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How To Take Probiotics For Lactose Intolerance

How To Take Probiotics For Lactose Intolerance

Growing evidence shows that you can use dairy free probiotics for lactose intolerance. However, many people who are lactose intolerant may not be aware of the many sources of probiotics that are available. When we think about lactose free probiotics, the first thing we usually think about is a supplement. While probiotic supplements can be helpful, you can also get lactose free probiotics from your diet too.

Consuming dairy-free probiotics through your diet can be considered to be the best way. This is because the nutrients and probiotics in food are almost always better than those in their isolated forms.

But what are the sources of dairy free probiotics? Keep reading to find out more.

RELATED: Gut Healthy Probiotic Breakfast Granola Bar Recipe

In this article:

  1. Have Some Kimchi
  2. Load Up on Sour Pickles
  3. Substitute Meat for Tempeh
  4. Fill Sandwiches with Sauerkraut
  5. Make Yummy Dishes with Miso Paste
  6. Slurp Up Vegan Yogurt
  7. Pickle a Vegetable or Two
  8. Drink Kombucha Tea
  9. Try Probiotic Supplements
  10. How to Take Probiotics for Lactose Intolerance

Probiotics for Lactose Intolerance: 9 Dairy-Free Sources for a Healthier Gut

What is lactose intolerance? To put it simply, there are two forms of being lactose intolerant. First, some people have the inability to digest the lactose that is found in dairy products. If consumed, it can often lead to uncomfortable symptoms such as gassiness, bloating, and diarrhea. Secondly, there are people who have an allergy to the dairy protein. While there are two different types, they have the same end result – these people cannot consume dairy products.

How do lactose free probiotics help? Overall, it is important to remember that not all probiotics are helpful for digestion. However, those that are helpful in the digestive tract can help in many ways. Lactose free probiotics can help by preventing food from clogging as well as speeding up the amount of time it takes to clear from the system. Essentially, probiotics help to get things moving along swiftly.

Dairy free probiotics are able to help the symptoms that are associated with lactose intolerance. Probiotics are a form of friendly bacteria that is great for your gut health. While it is best to avoid dairy if you have an intolerance, some people who still consume small amounts can get relief by consuming dairy free probiotics alongside it.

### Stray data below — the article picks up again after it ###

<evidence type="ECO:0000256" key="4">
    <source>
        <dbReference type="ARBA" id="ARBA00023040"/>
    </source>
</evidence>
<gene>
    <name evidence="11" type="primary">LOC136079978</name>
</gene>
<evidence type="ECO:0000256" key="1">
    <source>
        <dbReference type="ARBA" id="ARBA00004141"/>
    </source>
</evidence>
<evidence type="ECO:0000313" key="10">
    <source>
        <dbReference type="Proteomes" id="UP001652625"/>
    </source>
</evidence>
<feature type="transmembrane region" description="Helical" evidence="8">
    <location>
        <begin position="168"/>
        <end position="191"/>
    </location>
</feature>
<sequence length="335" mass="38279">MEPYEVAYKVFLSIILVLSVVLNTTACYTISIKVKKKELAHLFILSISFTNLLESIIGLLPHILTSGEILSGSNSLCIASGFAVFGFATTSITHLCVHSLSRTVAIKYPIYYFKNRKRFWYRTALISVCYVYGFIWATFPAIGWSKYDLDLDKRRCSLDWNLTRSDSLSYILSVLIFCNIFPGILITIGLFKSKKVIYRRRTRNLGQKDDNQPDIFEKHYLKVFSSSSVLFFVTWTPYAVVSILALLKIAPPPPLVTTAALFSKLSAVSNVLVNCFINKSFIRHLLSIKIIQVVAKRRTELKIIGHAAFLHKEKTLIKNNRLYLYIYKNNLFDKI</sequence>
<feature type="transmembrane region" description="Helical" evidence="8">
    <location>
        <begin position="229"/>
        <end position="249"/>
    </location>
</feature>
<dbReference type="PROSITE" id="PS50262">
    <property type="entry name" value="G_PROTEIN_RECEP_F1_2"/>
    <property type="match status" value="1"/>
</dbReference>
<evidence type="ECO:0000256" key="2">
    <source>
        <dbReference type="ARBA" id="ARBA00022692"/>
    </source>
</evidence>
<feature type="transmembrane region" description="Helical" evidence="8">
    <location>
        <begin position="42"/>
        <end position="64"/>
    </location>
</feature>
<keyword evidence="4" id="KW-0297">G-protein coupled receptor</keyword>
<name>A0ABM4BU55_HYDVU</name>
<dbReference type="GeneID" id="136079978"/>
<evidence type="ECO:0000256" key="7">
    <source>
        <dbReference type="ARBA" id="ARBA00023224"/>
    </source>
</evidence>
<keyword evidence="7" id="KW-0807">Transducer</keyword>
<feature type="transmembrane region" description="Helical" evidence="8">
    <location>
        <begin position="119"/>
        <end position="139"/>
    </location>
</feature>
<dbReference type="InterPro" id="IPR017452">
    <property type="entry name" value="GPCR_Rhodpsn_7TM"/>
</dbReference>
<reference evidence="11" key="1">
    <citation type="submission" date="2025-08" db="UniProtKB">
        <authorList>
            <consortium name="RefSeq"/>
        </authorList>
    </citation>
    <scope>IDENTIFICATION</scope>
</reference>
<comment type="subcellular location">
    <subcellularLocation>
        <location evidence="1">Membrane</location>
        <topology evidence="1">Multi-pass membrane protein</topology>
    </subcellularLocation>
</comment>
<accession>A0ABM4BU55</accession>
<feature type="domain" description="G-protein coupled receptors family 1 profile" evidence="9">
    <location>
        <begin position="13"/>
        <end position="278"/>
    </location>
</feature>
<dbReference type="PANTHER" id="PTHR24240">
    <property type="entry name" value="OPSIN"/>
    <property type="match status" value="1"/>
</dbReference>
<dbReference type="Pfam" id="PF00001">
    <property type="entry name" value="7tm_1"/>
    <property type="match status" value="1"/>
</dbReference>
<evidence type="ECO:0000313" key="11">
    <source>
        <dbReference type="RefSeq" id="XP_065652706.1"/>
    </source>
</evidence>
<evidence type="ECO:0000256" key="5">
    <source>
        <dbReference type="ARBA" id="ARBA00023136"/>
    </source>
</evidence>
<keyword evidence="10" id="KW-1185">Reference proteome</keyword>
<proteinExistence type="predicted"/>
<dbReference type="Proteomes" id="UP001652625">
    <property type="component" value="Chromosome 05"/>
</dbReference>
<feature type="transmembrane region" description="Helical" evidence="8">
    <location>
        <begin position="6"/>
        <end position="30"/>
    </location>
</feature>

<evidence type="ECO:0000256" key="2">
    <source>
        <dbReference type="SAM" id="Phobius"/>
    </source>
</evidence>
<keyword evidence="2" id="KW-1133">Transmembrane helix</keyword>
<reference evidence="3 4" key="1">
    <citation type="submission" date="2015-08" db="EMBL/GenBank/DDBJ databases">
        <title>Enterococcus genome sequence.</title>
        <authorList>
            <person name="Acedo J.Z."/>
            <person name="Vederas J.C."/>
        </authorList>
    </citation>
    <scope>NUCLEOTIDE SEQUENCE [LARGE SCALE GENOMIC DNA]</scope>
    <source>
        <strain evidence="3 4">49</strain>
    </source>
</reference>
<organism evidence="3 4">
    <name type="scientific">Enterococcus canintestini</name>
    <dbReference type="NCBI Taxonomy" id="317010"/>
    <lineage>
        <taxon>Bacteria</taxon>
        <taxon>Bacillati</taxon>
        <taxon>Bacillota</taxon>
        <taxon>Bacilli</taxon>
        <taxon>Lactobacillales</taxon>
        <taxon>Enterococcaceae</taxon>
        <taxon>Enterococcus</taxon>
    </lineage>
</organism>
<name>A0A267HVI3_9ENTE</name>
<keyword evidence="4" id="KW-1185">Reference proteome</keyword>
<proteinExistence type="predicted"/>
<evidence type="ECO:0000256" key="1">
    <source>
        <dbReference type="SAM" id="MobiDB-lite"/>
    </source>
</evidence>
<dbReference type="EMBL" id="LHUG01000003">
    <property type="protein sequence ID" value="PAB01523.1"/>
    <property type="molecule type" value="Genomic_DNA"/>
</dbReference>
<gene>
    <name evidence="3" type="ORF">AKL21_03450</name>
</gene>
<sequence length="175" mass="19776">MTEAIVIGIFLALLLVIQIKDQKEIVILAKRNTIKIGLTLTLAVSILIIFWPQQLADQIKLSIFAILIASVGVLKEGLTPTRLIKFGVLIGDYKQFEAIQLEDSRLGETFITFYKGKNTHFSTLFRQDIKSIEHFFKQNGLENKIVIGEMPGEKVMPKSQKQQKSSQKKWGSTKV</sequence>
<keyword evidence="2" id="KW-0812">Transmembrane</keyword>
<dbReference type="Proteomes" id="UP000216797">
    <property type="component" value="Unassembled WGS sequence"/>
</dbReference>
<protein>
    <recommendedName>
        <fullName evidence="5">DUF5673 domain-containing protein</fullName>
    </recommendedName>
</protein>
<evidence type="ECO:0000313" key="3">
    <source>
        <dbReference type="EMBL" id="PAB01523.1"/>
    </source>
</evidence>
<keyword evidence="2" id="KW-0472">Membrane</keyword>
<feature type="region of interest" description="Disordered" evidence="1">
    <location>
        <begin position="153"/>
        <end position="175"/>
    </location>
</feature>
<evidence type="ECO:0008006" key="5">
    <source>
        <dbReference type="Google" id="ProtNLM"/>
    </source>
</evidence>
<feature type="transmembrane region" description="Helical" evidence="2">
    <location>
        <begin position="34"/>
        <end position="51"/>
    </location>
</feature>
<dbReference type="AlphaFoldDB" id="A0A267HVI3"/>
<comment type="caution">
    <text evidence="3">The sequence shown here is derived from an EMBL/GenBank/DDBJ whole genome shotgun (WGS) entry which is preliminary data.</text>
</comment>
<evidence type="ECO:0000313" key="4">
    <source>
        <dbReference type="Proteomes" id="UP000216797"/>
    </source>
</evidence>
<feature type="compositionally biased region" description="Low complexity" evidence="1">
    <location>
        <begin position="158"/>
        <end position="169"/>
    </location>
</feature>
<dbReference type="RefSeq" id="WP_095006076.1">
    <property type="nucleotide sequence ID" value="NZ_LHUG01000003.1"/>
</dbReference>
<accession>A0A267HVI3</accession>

Not only that, but probiotics can also help by digesting food for you. This helps by making sure that the nutrients within the food are available for your body to absorb. Overall, probiotics help your whole gut.

1. Have Some Kimchi

Eat Kimchi | How To Take Probiotics For Lactose Intolerance

Kimchi is Korea's national dish. There are various types of kimchi, but the most popular type is the spicy pickled cabbage. Kimchi is usually served as a side dish and paired with a variety of dishes. Here are a few ways you can enjoy kimchi:

  • Have it as a side dish.
  • Use it as a stuffing for dumplings.
  • Mix it into rice or noodles.
  • Make it into a stew.
Whichever way you try, you know you're sneaking in some of that good bacteria! It's rich in Lactobacillus kimchii, a special probiotic strain only found in this delicious side dish. Apart from that, it's also full of other vitamins and nutrients, such as iron, riboflavin, and vitamin K.

2. Load Up on Sour Pickles

Sour pickles aren't just a popular ingredient in many dishes, but they're also a great source of dairy-free probiotics. Here are some ways you can add sour pickles to your diet:
  • Have it with burgers.
  • Add it to salads.
  • Enjoy it as a delicious and healthy treat on its own.
Keep in mind that sour pickles are different from vinegar pickles. Vinegar pickles don't contain the probiotics sour pickles do. Sour pickles go through a lactic acid fermentation process. This process allows the growth of all that good bacteria which make up probiotics.